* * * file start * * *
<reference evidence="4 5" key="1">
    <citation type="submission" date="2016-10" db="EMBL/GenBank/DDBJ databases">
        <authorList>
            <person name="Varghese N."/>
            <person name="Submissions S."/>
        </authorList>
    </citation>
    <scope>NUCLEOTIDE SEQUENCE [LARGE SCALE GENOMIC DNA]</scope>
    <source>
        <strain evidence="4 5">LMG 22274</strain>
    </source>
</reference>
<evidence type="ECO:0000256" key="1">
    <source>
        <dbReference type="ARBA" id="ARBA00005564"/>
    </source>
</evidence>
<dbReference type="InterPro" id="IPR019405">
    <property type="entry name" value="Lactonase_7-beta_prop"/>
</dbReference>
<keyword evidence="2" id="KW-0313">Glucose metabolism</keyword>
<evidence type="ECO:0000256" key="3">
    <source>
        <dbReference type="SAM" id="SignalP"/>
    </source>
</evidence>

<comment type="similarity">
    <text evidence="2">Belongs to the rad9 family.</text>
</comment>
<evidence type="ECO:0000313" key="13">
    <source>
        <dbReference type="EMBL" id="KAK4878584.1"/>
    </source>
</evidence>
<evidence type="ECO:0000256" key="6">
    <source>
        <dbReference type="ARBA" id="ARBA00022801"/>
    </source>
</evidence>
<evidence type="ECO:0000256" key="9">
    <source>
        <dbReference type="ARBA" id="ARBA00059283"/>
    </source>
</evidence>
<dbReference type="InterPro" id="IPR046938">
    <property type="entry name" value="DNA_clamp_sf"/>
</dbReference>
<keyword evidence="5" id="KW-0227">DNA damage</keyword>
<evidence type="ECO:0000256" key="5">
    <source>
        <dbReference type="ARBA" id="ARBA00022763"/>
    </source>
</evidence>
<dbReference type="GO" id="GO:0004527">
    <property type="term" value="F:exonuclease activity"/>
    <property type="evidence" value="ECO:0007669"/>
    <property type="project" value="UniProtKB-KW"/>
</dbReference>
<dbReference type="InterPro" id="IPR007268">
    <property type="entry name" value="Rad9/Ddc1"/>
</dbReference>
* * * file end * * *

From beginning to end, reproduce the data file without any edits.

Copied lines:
<reference evidence="4 5" key="1">
    <citation type="submission" date="2016-10" db="EMBL/GenBank/DDBJ databases">
        <authorList>
            <person name="Varghese N."/>
            <person name="Submissions S."/>
        </authorList>
    </citation>
    <scope>NUCLEOTIDE SEQUENCE [LARGE SCALE GENOMIC DNA]</scope>
    <source>
        <strain evidence="4 5">LMG 22274</strain>
    </source>
</reference>
<evidence type="ECO:0000256" key="1">
    <source>
        <dbReference type="ARBA" id="ARBA00005564"/>
    </source>
</evidence>
<dbReference type="InterPro" id="IPR019405">
    <property type="entry name" value="Lactonase_7-beta_prop"/>
</dbReference>
<keyword evidence="2" id="KW-0313">Glucose metabolism</keyword>
<evidence type="ECO:0000256" key="3">
    <source>
        <dbReference type="SAM" id="SignalP"/>
    </source>
</evidence>

<comment type="similarity">
    <text evidence="2">Belongs to the rad9 family.</text>
</comment>
<evidence type="ECO:0000313" key="13">
    <source>
        <dbReference type="EMBL" id="KAK4878584.1"/>
    </source>
</evidence>
<evidence type="ECO:0000256" key="6">
    <source>
        <dbReference type="ARBA" id="ARBA00022801"/>
    </source>
</evidence>
<evidence type="ECO:0000256" key="9">
    <source>
        <dbReference type="ARBA" id="ARBA00059283"/>
    </source>
</evidence>
<dbReference type="InterPro" id="IPR046938">
    <property type="entry name" value="DNA_clamp_sf"/>
</dbReference>
<keyword evidence="5" id="KW-0227">DNA damage</keyword>
<evidence type="ECO:0000256" key="5">
    <source>
        <dbReference type="ARBA" id="ARBA00022763"/>
    </source>
</evidence>
<dbReference type="GO" id="GO:0004527">
    <property type="term" value="F:exonuclease activity"/>
    <property type="evidence" value="ECO:0007669"/>
    <property type="project" value="UniProtKB-KW"/>
</dbReference>
<dbReference type="InterPro" id="IPR007268">
    <property type="entry name" value="Rad9/Ddc1"/>
</dbReference>